3. Except in the third debate, the contenders (on paper at least) would seem to be fairly evenly matched. The presentation style and clarity of the atheists was uniformly excellent.
  4. Unfortunately, it seemed to me that – despite his eminence as a theologian – Keith Ward isn’t a philosopher, and his talk was rather woolly.
  5. Also, John Haldane – despite being a distinguished philosopher (it seems) – gave the impression of overconfidence and of occupying the high ground. He didn’t follow his handout fully – skipping the bulk of it that allegedly contained his strongest arguments. If you weren’t up to speed on the arguments against physicalism in the philosophy of mind, you’d have had little idea what his objection was (or might be).
  6. I thought that Simon Blackburn’s talk on naturalised ethics was open to objection. There was a little bit of prodding as to just why he was justified in saying that certain things he agreed were wrong were indeed wrong (if the function of morality is only one of social cohesion), but the prodding stopped short of the Paxmanesque.
  7. Fiona Ellis was put in a difficult position following Gerry Hughes’s (Web Link) reference to her opponent as one of the most famous philosophers in the world. She read (the full version of) her paper quite clearly, but I couldn’t really fathom her message, especially as she ended up implying that she and Simon Blackburn were in substantive agreement.



Printable Versions:



Table of the Previous 4 Versions of this Note:

Date Length Title
13/06/2010 17:24:00 5560 Heythrop - Religion and Naturalism Conference
13/06/2010 16:48:00 5443 Heythrop - Religion and Naturalism Conference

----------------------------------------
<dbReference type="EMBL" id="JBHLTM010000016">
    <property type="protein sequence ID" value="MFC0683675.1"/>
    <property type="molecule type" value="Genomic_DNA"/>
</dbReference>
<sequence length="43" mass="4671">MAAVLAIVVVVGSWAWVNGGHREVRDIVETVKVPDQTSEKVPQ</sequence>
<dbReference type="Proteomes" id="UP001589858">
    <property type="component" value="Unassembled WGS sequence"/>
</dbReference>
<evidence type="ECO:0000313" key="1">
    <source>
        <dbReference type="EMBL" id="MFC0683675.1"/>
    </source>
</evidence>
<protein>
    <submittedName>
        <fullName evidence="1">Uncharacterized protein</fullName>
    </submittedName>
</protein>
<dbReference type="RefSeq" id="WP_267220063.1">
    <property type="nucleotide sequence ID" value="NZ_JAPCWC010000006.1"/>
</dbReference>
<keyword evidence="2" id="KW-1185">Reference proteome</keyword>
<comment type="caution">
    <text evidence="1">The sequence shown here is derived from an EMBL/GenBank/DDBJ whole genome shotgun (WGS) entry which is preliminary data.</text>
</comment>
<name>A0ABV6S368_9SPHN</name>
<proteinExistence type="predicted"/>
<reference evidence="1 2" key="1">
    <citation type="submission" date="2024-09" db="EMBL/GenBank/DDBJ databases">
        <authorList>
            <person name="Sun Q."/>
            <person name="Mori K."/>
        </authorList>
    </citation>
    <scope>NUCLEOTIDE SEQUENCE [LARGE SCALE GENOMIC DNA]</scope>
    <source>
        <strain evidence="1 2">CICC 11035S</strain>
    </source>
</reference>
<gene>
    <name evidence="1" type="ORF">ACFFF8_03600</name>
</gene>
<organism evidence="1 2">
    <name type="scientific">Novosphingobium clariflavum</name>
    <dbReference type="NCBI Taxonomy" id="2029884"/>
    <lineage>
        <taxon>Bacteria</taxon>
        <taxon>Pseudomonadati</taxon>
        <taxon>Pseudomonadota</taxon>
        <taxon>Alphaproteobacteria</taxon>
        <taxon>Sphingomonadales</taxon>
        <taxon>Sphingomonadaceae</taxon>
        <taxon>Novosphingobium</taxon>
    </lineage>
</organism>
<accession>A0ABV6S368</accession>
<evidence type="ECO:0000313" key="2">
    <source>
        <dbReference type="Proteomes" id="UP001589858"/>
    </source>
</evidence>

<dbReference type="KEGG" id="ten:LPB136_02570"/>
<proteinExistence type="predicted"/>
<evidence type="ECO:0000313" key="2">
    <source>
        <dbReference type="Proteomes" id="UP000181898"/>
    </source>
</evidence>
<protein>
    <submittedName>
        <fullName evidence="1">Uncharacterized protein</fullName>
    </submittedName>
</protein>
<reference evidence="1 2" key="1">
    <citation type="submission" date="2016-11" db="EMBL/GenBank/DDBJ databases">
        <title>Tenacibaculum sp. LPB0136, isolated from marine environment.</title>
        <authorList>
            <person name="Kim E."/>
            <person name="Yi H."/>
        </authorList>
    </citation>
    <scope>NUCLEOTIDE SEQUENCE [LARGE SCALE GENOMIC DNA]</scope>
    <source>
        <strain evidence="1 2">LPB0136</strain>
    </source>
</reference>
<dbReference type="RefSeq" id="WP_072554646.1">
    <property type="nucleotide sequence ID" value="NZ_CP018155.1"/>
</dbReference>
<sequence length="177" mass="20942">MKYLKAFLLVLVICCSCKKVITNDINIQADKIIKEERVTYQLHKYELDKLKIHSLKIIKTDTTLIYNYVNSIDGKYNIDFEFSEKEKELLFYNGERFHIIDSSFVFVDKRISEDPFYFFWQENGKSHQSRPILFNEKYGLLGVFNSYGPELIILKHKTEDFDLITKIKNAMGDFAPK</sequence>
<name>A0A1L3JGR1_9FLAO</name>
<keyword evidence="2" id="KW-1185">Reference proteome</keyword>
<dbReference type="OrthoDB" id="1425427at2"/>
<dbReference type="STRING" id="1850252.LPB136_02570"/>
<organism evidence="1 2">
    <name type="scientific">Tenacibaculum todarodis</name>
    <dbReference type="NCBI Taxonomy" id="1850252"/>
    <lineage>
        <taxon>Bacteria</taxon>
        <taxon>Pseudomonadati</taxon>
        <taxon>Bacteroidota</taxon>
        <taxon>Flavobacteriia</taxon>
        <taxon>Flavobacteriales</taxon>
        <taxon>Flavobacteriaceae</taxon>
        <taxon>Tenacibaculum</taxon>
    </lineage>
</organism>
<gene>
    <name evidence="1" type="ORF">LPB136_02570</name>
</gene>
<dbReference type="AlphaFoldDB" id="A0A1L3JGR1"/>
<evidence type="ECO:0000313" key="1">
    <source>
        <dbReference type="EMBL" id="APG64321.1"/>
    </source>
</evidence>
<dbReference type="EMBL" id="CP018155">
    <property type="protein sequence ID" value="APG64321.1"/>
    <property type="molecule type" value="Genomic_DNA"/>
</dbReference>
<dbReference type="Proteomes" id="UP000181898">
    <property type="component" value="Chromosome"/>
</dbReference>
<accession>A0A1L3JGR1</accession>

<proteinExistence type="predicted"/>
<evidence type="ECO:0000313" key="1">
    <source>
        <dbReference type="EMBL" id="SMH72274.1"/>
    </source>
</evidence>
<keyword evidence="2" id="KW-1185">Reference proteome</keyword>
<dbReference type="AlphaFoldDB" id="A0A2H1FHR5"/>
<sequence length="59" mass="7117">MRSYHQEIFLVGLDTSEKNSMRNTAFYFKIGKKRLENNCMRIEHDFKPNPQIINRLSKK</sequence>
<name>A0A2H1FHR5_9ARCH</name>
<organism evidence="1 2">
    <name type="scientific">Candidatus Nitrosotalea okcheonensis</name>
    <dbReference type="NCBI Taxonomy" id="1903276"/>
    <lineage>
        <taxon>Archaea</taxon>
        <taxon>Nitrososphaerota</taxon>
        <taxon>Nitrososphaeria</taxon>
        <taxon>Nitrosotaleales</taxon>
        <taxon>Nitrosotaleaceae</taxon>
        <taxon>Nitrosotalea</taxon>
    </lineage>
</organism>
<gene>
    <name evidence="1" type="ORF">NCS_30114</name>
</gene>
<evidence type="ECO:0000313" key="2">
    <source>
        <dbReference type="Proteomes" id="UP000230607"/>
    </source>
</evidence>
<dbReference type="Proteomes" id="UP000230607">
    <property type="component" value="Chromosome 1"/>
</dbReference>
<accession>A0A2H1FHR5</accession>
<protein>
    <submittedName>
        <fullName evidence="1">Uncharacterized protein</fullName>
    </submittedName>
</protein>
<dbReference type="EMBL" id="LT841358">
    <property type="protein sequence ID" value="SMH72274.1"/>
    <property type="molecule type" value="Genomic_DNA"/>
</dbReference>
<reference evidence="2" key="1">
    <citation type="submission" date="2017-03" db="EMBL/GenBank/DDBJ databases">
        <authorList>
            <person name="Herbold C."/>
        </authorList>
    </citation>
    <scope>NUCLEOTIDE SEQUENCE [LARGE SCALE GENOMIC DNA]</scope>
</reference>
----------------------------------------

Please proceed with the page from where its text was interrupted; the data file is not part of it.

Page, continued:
13/06/2010 14:12:29 5296 Heythrop - Religion and Naturalism Conference
13/06/2010 12:00:00 2785 Heythrop - Religion and Naturalism Conference



Note last updated Reading List for this Topic Parent Topic
18/12/2010 12:00:00 None available None

Summary of Note Links from this Page

Blackburn - Naturalism and Ethics Blackburn & Ellis - Naturalism and Ethics - Q&As Ellis - Naturalism and Ethics Haldane - Naturalism and the Mind Papineau - Naturalism and the Mind
Papineau & Haldane - Naturalism and the Mind - Q&As Snowdon - Naturalism and Metaphysics Snowdon & Ward - Naturalism and Metaphysics - Q&As Ward - Naturalism and Metaphysics  

To access information, click on one of the links in the table above.




Summary of Note Links to this Page

Mike & Sylvia (29/12/2010)        

To access information, click on one of the links in the table above.




Authors, Books & Papers Citing this Note

Author Title Medium Extra Links Read?
Blackburn (Simon) Being Good - A Short Introduction to Ethics Book Medium Quality Abstract   Yes
Le Fanu (James) Doubts About Darwin Paper High Quality Abstract   Yes



References & Reading List

Author Title Medium Source Read?
Ellis (Fiona) Naturalism and Value (Take 2) Paper - Cited High Quality Abstract Religion and Naturalism, Heythrop College, 12 July 2010 Yes
Haldane (John) Naturalism and Mind Paper - Cited High Quality Abstract Religion and Naturalism, Heythrop College, 12 July 2010 Yes
Le Fanu (James) Doubts About Darwin Paper - Referencing High Quality Abstract Thomas Moore Institute Website; Seminar on Wednesday 25 March 2009 Yes
Papineau (David) The Argument for Naturalism about the Mind Paper - Cited High Quality Abstract Religion and Naturalism, Heythrop College, 12 July 2010 Yes
Ward (Keith) God and Metaphysics Paper - Cited High Quality Abstract Religion and Naturalism, Heythrop College, 12 July 2010 Yes



Text Colour Conventions

  1. Black: Printable Text by me; © Theo Todman, 2017
  2. Blue: Text by me; © Theo Todman, 2017